I am here to say “Don’t worry about it”, and I want to emphasize that with an example centered around academic outreach:

The Neotoma Paleoecological Database has had an issue for several years now.  We have had a large number of datasets submitted, but very few people could actively upload datasets to the database.  Neotoma is a live database, which means that not only do new datasets get added, but, as new information becomes available (for example, new taxonomic designations for certain species) datasets get updated.  This means that maintaining the database is very time intensive and there has traditionally been a gap between data ingest and data publication.  To make up for this there has been a data “Holding Tank” where individual records have been available, but this wasn’t the best solution.

Fast forward to about a year ago. Eric Grimm at the Illinois State Museum update the software package Tilia to provide greater access to the database to selected data stewards.  Each data type (including insets, pollen, mammal fossils, XRF, ostracodes, lake chemistry) has one or a few stewards who can vet and upload datasets directly to the database using the Tilia platform. This has increased the speed at which datasets have entered Netoma rapidly — over the last month there have been more than 200 new datasets entered — but it’s still hard to get a sense of this as an outsider since people don’t regularly check the database unless they need data from it.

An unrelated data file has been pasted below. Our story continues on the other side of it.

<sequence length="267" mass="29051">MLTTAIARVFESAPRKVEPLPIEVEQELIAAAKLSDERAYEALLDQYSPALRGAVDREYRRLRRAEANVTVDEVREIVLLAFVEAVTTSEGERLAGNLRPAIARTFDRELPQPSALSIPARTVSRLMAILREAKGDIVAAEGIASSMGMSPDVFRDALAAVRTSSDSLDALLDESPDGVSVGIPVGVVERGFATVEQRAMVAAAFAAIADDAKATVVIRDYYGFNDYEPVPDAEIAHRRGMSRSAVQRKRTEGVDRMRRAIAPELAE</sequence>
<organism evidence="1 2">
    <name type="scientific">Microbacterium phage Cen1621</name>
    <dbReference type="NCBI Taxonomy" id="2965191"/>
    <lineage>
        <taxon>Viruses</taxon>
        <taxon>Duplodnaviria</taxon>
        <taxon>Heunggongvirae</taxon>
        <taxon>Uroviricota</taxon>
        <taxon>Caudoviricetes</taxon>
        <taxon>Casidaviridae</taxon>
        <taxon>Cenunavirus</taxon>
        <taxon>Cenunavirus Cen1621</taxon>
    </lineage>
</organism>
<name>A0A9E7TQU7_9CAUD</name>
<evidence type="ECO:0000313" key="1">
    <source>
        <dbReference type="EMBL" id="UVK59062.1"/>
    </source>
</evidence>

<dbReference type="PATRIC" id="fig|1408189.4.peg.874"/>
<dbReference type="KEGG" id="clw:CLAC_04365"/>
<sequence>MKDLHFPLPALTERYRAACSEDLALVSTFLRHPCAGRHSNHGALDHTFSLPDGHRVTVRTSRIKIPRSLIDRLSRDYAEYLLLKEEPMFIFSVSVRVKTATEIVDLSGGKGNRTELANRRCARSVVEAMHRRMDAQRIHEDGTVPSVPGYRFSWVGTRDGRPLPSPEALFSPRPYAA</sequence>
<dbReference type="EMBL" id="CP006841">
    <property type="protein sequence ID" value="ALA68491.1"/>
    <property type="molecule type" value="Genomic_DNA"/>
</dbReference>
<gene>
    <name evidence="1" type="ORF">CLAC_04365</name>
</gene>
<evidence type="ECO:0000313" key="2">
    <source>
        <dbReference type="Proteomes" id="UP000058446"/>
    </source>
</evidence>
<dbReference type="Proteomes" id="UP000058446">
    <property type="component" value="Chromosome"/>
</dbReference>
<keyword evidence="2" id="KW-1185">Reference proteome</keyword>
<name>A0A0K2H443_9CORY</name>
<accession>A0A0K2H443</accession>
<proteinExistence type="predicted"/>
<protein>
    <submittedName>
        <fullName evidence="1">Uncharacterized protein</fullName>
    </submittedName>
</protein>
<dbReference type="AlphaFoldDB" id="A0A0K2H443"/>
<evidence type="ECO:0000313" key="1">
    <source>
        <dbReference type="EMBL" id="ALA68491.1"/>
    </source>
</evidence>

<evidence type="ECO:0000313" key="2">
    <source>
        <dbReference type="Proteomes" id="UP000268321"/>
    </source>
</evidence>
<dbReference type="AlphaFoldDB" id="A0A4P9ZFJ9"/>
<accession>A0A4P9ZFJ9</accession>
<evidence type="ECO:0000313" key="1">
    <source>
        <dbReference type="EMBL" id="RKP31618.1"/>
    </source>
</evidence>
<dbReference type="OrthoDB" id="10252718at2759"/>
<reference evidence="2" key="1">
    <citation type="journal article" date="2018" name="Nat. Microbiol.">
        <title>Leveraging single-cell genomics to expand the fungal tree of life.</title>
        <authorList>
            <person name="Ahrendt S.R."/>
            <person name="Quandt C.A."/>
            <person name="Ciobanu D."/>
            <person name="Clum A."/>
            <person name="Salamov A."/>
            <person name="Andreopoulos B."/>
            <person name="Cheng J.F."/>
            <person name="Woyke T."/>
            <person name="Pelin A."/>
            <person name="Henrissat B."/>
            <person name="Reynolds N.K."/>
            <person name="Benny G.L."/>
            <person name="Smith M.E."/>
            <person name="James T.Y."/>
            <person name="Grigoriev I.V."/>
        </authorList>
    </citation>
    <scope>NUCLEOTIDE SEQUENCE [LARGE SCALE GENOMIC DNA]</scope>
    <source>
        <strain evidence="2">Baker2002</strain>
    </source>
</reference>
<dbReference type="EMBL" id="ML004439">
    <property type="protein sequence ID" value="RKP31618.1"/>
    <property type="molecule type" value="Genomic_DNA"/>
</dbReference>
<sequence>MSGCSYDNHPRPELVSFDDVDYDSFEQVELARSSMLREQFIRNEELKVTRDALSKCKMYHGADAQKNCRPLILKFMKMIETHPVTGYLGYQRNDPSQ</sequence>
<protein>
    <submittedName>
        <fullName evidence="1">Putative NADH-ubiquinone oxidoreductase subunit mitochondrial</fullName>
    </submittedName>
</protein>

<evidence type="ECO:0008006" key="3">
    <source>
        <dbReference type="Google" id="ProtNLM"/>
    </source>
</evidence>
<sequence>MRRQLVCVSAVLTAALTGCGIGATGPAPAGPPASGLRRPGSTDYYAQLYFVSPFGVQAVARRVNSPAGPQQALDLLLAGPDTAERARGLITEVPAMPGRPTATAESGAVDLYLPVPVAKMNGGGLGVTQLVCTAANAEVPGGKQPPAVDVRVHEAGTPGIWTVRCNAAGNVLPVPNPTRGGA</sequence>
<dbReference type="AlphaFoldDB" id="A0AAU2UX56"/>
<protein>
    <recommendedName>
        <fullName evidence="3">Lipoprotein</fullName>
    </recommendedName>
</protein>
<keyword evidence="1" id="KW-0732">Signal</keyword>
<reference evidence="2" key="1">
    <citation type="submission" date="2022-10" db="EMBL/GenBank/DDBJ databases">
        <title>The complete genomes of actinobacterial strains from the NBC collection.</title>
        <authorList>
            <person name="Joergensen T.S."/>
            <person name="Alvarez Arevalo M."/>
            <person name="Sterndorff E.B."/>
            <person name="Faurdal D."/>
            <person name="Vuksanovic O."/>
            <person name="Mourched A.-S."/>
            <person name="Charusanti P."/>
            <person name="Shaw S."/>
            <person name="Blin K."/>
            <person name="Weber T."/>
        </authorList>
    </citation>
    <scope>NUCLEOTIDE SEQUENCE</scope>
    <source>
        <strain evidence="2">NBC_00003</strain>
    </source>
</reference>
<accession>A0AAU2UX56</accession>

Which brings us to Twitter. Academics have taken to Twitter like academics on a grant .  Buzzfeed has posted a list of 25 twitter feeds for nerds, Science published a somewhat contentious list of scientists to follow, and I’m on twitter, so obviously all the cool kids are there. This led me to think that twitter could be a good platform for publicizing new data uploads to Neotoma.  Now I just needed to learn how.

The process is fairly straightforward:

  1. Figure out what the most recently posted Neotoma datasets are:
    • This is made easier with the Neotoma API, which has a specific method for returning datasets: http://ceiwin10.cei.psu.edu/NDB/RecentUploads?months=1
    • You’ll notice (if you click) that the link returns data in a weird format.  This format is called JSON and it has been seen by many as the successor to XML (see here for more details).
  2. Check it against two files, (1) a file of everything that’s been tweeted already, and (2) a file with everything that needs to be tweeted (since we’re not going to tweet everything at once)
  3. Append the new records to the queue of sites to tweet.
  4. Tweet.